When IS Lost Sleep Worth It and How Do You Manage It?

In my last post, I talked about our experience with our kids needing a lot of sleep and how it’s generally not worth it to push that. But sometimes it is! This will obviously vary a LOT from family to family, but here are some times it is worth it for us:

  • Unique and Special Experiences: We attended a Passover Seder a few days ago and knew it would end late. Still, it was our kids’ first Seder, and especially since it fell during the Christian Holy Week, it was an experience we wanted them (and us) to have. We also take them to a performance of the Nutcracker each Christmas season, and have attended baseball games, family parties, and school events. We want to live life and enjoy it! If we can, we’ll try to suggest earlier times with family/friends. If the timing is non-negotiable, we go and explore and have fun. I figure as long as those events are more the exception rather than the rule, we’re good.
  • While traveling: It would be impossible for bedtimes to stay completely on track while traveling. I find that having that expectation helps manage my own anxiety about getting them to sleep. Additionally, I find that my kids actually do a lot better with missed sleep while traveling than at home. There’s something about the excitement of new places and lots of attention and family time that helps them relax and manage their behavior better, as well. (And since I’m a bit more lax than normal, we can use bribery to our advantage; see below.)
Here are some things we do to help things go more smoothly when we know it’s going to be a late night:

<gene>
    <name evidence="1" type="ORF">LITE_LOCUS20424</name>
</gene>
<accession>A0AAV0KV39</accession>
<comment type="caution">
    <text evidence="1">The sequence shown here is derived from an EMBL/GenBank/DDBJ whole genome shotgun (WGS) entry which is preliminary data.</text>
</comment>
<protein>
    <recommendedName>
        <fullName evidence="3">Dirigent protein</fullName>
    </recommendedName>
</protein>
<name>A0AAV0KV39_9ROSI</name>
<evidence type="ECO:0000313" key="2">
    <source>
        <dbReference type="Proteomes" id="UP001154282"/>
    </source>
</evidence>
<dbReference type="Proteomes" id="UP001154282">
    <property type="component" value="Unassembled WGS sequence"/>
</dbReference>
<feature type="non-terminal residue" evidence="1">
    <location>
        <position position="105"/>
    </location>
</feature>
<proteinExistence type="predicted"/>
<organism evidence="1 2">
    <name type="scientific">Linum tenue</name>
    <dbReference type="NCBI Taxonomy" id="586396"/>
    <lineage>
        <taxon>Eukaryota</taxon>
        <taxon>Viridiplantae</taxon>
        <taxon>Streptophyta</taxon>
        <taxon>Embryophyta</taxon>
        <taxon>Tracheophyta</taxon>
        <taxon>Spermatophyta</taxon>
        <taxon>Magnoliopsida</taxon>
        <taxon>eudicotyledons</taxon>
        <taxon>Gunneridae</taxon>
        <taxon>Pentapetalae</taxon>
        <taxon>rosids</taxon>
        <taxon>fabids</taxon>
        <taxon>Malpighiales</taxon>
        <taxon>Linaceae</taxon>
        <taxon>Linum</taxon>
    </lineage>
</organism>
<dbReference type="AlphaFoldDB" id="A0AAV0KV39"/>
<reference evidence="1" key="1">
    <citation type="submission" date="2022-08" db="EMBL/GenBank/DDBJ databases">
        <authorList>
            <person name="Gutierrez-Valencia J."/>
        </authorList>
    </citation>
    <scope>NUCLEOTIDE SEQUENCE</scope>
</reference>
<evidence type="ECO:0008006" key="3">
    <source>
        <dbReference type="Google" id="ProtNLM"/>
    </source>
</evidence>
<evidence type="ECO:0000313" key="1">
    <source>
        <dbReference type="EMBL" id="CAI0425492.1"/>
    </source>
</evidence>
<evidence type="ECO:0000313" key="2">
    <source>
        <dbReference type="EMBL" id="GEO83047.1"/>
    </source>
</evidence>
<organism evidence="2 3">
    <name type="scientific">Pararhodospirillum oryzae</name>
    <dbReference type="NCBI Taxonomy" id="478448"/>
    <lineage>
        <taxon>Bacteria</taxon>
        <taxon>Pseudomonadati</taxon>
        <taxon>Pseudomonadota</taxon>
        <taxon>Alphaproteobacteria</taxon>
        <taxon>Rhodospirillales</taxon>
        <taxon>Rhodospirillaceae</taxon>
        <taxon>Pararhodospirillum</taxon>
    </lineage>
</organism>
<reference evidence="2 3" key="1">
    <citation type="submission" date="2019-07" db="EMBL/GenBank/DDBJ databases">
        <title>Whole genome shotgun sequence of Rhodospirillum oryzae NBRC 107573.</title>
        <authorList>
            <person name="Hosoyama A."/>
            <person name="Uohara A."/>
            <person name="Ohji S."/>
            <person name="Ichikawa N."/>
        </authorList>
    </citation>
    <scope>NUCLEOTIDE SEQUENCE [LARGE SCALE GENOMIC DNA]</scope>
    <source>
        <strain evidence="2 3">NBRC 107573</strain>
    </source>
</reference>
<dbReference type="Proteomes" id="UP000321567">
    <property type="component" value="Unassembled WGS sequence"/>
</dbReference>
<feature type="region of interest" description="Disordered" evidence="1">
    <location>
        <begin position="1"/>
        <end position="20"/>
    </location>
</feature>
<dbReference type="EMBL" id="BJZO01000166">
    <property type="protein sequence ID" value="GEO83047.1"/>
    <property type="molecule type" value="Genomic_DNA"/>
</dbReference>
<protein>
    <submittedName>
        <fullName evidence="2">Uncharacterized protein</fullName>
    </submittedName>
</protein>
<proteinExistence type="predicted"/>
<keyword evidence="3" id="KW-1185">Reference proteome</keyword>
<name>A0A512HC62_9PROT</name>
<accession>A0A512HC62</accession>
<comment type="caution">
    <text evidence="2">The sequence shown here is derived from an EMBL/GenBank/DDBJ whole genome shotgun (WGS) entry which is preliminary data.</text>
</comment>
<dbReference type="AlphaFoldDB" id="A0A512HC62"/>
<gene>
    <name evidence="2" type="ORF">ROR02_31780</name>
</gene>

• Late Naps: This is probably obvious, but if we can, I’ll try to push naps a bit later so the kids aren’t quite as tired late at night.
  • DO Naps: Nat generally stopped napping about a year ago, around 5.5 (although he continued taking a catch-up nap about once a week for several months after that). Still, even now, if I can wear him out well in the morning, and I have a really good bribe, I can usually eek out a nap if needed. For the aforementioned Seder, I told him how excited we all were to go, but that it would end well past normal bedtime. He had had a busy morning, so it worked well and he was able to nap for a little over an hour, which made all the difference that night.
  • Gear the Kids Up: When we know it’s a late and special experience, we try to talk to our kids about it beforehand. We tell them the importance of it and help them get excited, and lay out what kind of behavior we expect. We tell them that if they want to be able to have special experiences like that, then they need to show us their very best behavior so we can trust them to stay up late for special events in the future. It’s not perfect, of course, but it helps a LOT when they are aware of the expectations and ramifications.
  • Bribery: Obviously, bribery isn’t the very best parenting tip in all the land. Still, I’m a firm believer that it has its place. I tend to be pretty strict when we’re at home about food (we don’t generally do processed snacks), violin practice, small chores (unloading the dishwasher), etc. So when we’re on vacation and those things are a bit more lax, we all tend to relax.
  • Along with that, having low “fun mom” standards at home helps – My kids are always pretty dang thrilled with a baggie of goldfish on vacation, to have some sort of fun markers or crafty thing, or to have some screen time.
  • New Books: My kids are all big bookworms, so having a book about a new place or event is always a big hit. We have several books about National Parks/nature/the United States, so they loved reading those in the car while we were road tripping across the US or through the Southwest. We also read a book about Passover that included different Seder rituals before arriving, and then took it in with us, as well. It was nice that they had some understanding of what to expect, what was happening, and then something to read while there if needed. (The congregation also provided a coloring page with the different parts of the Seder plate, which was wonderful.)
Those are some exceptions we make and things we do to help. How about you?

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